Apple Hearing Study Bug Results in Accidental Historical Data Collection From Participants

Apple device owners who participated in the Apple Hearing Study that Apple is conducting with the University of Michigan School of Public Health are today receiving emails letting them know about a bug that resulted in excess data collection.

apple hearing study bug
Those who enrolled in the study consented to allow Apple and researchers to collect headphone sound level, environmental sound level, heart rate, and workout data types. The data is used to help researchers better understand the link between long-term sound exposure and the impact on hearing health.

According to the email participants are receiving, a bug in the study caused up to 30 days worth of historical data to be collected. Data collection did not fall outside of what was consented to when participants signed up, but the sign up form did not mention the collection of historical data.

Thank you for your participation in the Apple Hearing Study. When you enrolled in the study, you provided consent to collect certain headphone sound level, environmental sound level, heart rate, and workout data types during the enrollment process. This data is collected to help researchers, listed in the consent form, understand the link between long-term sound exposure and its impact on hearing health. We recently learned that due to a bug, after study enrollment, the Apple Hearing Study unintentionally collected up to 30 days of historical data for these authorized data types. The study only collected data after your consent was obtained. However, the study consent form does not state that historical data will be collected.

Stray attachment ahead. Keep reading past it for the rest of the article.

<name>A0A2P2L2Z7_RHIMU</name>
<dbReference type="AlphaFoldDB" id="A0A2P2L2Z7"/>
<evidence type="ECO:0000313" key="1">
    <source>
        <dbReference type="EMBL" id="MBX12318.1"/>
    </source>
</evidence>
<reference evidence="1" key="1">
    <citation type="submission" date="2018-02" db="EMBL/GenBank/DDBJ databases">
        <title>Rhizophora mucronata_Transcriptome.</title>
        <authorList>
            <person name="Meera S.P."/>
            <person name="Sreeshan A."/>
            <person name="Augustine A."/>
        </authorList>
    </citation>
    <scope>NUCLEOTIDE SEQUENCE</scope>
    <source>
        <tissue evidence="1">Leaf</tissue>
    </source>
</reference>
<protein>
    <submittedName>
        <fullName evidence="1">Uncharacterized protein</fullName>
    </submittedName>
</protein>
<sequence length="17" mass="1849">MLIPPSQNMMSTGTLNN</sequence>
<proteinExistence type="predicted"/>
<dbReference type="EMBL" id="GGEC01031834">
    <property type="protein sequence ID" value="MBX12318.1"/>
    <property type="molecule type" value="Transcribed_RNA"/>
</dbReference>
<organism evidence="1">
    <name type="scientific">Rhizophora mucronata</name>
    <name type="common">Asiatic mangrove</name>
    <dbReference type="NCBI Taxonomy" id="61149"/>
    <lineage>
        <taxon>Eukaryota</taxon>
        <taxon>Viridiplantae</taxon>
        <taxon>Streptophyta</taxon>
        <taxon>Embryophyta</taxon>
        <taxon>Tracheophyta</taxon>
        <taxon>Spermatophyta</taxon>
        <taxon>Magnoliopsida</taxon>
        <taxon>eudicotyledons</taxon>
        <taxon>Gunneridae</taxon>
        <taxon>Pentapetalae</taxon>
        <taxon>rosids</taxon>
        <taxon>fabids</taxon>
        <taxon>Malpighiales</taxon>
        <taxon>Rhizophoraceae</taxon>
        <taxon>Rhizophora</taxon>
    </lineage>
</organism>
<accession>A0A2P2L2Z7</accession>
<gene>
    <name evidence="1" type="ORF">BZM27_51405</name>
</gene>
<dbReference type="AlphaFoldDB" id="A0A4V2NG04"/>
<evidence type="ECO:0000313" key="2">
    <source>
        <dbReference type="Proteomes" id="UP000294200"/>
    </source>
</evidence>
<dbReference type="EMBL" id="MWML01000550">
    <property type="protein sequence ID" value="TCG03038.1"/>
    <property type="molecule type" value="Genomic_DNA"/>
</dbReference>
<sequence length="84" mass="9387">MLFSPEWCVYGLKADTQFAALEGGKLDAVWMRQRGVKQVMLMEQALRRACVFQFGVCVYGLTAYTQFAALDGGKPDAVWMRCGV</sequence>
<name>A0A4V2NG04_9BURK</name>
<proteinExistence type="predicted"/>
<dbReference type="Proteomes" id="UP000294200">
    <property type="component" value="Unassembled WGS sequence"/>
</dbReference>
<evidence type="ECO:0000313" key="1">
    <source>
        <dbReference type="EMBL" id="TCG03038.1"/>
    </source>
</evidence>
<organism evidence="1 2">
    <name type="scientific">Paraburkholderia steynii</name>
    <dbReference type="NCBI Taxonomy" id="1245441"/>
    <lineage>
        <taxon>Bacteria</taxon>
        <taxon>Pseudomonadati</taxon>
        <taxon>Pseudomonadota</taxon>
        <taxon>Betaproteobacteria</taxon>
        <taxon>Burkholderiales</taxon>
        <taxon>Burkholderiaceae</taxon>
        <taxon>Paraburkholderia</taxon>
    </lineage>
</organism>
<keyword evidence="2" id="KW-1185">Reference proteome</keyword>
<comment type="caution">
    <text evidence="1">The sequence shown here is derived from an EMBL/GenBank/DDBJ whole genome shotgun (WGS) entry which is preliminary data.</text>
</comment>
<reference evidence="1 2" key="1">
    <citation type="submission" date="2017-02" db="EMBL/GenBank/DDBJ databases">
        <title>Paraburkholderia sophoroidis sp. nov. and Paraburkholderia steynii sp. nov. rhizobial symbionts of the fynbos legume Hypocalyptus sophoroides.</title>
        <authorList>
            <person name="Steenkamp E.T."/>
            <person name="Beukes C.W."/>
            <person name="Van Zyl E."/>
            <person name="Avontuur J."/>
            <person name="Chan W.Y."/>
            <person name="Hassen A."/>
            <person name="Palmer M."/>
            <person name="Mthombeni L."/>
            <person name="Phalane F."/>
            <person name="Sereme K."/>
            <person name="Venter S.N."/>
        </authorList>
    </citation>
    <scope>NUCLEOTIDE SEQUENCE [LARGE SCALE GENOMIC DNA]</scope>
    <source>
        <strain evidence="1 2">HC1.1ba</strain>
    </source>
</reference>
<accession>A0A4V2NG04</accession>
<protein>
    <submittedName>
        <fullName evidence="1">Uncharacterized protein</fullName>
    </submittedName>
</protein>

The bug has now been fixed with a study app update and historical data received to date have been deleted. We remain committed to your privacy and will continue to monitor for and delete any additional historical data if received until you update your Apple Research app. Please update your Apple Research app to the latest version here, to receive the fix.